Employment and Parkinson's
If people with Parkinson's are able to work, they should have the support and opportunity to do so.
This policy statement has been developed with advice and guidance from people affected by Parkinson's, health and social care professionals and other experts.
What we believe
We believe that people with Parkinson's should have the support and opportunity to work if they wish and are able to do so.
My first thought when I found out I had Parkinson's was: 'can I go on working?'
Being able to remain in, or return to work can have clear benefits to someone's wellbeing, as well as the wider economy.
Support from employers can make a huge difference to the experience of a person with Parkinson's in the workplace.
However, people also need to feel valued and respected if they can't work, as work is not always beneficial or possible when living with Parkinson's.
Why we believe this
There are many people with Parkinson's of working age. One estimate is that there are more than 17,000 people living with the condition aged 20-64 across the UK.
A diagnosis of Parkinson's is not the end of someone's working life. It is a long-term condition and many people have full and independent working lives for many years.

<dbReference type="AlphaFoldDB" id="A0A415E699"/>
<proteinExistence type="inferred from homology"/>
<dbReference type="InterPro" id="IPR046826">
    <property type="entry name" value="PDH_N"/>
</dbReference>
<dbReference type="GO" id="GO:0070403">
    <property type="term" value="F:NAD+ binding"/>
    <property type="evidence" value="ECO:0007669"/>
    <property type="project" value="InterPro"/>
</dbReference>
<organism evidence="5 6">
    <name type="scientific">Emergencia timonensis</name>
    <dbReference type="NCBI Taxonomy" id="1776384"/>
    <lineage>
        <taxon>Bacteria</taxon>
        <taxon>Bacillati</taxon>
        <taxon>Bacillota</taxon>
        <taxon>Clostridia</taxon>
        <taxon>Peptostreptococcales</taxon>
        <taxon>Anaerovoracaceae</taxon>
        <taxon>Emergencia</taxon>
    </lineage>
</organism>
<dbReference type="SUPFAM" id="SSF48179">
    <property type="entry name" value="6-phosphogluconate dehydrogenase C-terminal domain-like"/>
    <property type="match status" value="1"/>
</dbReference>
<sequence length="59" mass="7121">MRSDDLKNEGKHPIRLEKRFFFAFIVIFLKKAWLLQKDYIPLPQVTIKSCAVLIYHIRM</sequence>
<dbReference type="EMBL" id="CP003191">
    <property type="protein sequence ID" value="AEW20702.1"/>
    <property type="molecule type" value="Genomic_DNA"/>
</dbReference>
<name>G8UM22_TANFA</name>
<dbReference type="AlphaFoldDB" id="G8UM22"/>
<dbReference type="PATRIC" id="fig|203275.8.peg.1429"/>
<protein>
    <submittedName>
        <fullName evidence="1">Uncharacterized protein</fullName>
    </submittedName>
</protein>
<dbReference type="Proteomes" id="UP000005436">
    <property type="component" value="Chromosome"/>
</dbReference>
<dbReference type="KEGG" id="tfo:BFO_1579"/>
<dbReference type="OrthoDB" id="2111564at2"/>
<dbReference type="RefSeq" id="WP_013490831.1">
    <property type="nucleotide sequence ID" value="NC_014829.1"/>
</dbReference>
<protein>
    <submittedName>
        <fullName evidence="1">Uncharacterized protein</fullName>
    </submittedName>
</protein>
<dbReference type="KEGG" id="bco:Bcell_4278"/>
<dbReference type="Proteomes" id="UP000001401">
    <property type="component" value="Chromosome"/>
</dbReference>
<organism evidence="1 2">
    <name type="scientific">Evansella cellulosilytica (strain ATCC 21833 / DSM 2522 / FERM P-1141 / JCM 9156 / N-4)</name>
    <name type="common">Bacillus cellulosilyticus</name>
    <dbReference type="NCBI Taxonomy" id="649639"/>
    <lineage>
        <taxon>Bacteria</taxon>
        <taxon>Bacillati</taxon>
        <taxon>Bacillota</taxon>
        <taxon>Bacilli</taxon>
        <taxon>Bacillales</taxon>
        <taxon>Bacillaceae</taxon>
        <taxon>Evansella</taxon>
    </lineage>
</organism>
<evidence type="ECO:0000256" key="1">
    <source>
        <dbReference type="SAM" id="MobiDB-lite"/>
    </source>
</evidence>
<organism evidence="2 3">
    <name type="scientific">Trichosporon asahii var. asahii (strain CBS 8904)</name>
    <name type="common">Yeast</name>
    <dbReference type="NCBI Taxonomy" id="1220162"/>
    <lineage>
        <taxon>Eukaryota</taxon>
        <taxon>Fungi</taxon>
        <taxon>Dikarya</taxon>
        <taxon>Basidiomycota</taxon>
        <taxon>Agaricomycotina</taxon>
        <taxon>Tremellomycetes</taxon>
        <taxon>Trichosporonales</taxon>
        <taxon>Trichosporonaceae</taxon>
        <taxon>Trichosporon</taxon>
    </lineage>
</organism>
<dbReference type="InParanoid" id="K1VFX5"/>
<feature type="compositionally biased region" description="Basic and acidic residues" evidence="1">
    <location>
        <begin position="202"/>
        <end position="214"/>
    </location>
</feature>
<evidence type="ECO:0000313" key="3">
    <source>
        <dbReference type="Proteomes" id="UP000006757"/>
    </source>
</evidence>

However, Parkinson's can impact on many aspects of daily life as the condition progresses.
People with Parkinson's tell us that their employment experiences mirror those of the wider population of disabled people. And they want to see disability discrimination challenged.
What's the evidence?
A UK-wide study investigated the effect of Parkinson's on employment and the critical factors that would help people with Parkinson's remain in or re-enter employment.
327 people with Parkinson's took part in a survey and a smaller number in one-to-one interviews. The findings showed that:
- 4 out of 5 respondents felt that Parkinson's made work difficult for them
- 6 out of 10 respondents had left work because of these difficulties
- 4 out of 10 respondents felt that they were supported by their employer